Multi-scale flow structure of a strike-slip tectonic setting: A self-similar model for the Liquine-Ofqui Fault System and the Andean Transverse Faults, Southern Andes (39-40 degrees S)

Roquer, Tomas; Arancibia, Gloria; Crempien, Jorge G. F.; Mery, Domingo; Rowland, Julie; Sepulveda, Josefa; Veloso, Eugenio E.; Nehler, Mathias; Bracke, Rolf; Morata, Diego


The flow structure of a brittle crustal volume is defined by the multi-scale geometric and hydraulic properties of its fracture meshes. The length density distribution n(L,l) and the transmissivity distribution K(L,l) control the hydrologic scaling, where l is fracture length and L is the system size. The flow structure might display at most three key hydrologic scales: the connection scale, above which flow is focused in few critical paths; the channeling scale, above which flow is distributed in several paths; and the homogenization scale, above which permeability approaches a constant value. According to these scales, the hydrological structure could be distributed or clustered, thus having a clear impact in geothermal exploration campaigns and reservoir modeling. In this work, we determine the multi-scale flow structure for the Liquine-Ofqui Fault System (LOFS) and the Andean Transverse Faults (ATF) in the Southern Andes, by establishing the hydrologic scaling they follow. Using fractal statistics, we integrated geological data at the regional, meso-and micro-scale, including image analysis from X-ray microtomography. Our results suggest a self-similar, dense network with n(L,l)similar to l(-a) and a = 2.6-2.9, from the regional scale where the LOFS and ATF interact to the meso-and micro-scale within highly fractured areas of the LOFS. Scaling models are constrained by the length distribution, and other power-law functions reflecting the geometric arrangement of fractures, as well as the spatial distribution of superficial geothermal occurrences. Thus, we expect the hydrologic scaling to depend on the transmissivity distribution. Lognormal transmissivity distribution yields a permeability increase with scale, from the connection to the homogenization scales; whereas power-law transmissivity distribution yields a permeability increase from the connection scale without a limiting value. Approximations of the connection scale are around 10(-3)-10(0) m; the channeling scale, around 100-104 m; and if the homogenization scale exists, it should be equal or greater than 10(3)-10(4) m. Finally, the results presented here could to define the internal architecture of fracture meshes in fault-controlled fluid flow, and be used to select an appropriate hydrologic model according to the analyzed scale. Therefore, these findings must be taken into consideration in future geothermal prospecting, modeling and exploitation.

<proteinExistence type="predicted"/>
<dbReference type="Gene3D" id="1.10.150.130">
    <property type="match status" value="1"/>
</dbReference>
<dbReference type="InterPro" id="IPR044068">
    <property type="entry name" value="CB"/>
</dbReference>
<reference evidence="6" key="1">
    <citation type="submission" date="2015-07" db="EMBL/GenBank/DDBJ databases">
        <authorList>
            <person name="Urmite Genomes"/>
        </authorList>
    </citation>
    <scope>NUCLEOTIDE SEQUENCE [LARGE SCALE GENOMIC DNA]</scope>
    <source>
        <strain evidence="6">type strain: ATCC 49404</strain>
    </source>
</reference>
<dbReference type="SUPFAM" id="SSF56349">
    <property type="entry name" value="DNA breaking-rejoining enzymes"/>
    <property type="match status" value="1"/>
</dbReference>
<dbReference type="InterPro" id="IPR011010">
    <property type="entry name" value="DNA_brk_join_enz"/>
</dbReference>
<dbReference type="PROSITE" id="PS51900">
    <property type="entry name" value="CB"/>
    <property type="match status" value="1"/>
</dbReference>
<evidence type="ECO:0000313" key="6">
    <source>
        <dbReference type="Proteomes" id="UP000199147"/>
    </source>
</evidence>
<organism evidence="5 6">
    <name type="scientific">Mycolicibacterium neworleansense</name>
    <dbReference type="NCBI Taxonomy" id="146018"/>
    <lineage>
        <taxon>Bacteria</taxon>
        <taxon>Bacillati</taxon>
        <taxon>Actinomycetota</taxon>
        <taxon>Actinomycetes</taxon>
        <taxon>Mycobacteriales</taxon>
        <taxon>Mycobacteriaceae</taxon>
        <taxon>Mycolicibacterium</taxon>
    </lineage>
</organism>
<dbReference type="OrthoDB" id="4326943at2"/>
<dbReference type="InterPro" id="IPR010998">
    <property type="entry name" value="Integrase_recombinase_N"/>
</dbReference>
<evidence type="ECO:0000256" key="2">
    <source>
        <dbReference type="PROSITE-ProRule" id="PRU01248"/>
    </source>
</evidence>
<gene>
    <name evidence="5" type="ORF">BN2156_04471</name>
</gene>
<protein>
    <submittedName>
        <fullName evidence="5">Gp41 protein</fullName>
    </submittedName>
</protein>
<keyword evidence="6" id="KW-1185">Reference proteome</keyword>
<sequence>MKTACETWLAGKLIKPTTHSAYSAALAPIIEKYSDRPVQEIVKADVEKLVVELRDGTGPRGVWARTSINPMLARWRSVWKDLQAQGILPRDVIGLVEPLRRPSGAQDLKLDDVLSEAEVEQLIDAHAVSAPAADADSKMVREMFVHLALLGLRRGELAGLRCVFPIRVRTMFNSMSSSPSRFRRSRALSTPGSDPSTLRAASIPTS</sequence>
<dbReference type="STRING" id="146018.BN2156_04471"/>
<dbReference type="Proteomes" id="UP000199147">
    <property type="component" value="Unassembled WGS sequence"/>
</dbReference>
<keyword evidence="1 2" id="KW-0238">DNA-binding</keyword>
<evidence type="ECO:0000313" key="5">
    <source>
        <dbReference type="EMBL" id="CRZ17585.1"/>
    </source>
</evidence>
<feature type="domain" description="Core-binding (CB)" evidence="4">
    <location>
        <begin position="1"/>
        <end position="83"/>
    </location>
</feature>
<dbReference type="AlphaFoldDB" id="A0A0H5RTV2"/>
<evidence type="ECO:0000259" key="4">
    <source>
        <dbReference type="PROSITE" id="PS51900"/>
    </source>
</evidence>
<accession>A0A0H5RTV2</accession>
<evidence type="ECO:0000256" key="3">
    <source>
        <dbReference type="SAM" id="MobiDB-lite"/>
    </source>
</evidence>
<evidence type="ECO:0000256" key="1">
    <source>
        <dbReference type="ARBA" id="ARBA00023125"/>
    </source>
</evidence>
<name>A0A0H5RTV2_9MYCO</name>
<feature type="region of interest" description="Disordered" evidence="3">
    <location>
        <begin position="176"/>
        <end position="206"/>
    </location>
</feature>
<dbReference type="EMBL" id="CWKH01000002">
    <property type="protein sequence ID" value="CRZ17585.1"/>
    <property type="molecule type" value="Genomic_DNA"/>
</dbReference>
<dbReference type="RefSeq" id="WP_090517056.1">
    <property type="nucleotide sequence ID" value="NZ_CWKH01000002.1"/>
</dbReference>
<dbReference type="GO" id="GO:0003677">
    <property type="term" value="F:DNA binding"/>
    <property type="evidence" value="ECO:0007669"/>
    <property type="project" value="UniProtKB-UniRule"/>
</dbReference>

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Título según WOS: ID WOS:000795945000001 Not found in local WOS DB
Título de la Revista: GEOTHERMICS
Volumen: 103
Editorial: Elsevier
Fecha de publicación: 2022


Notas: ISI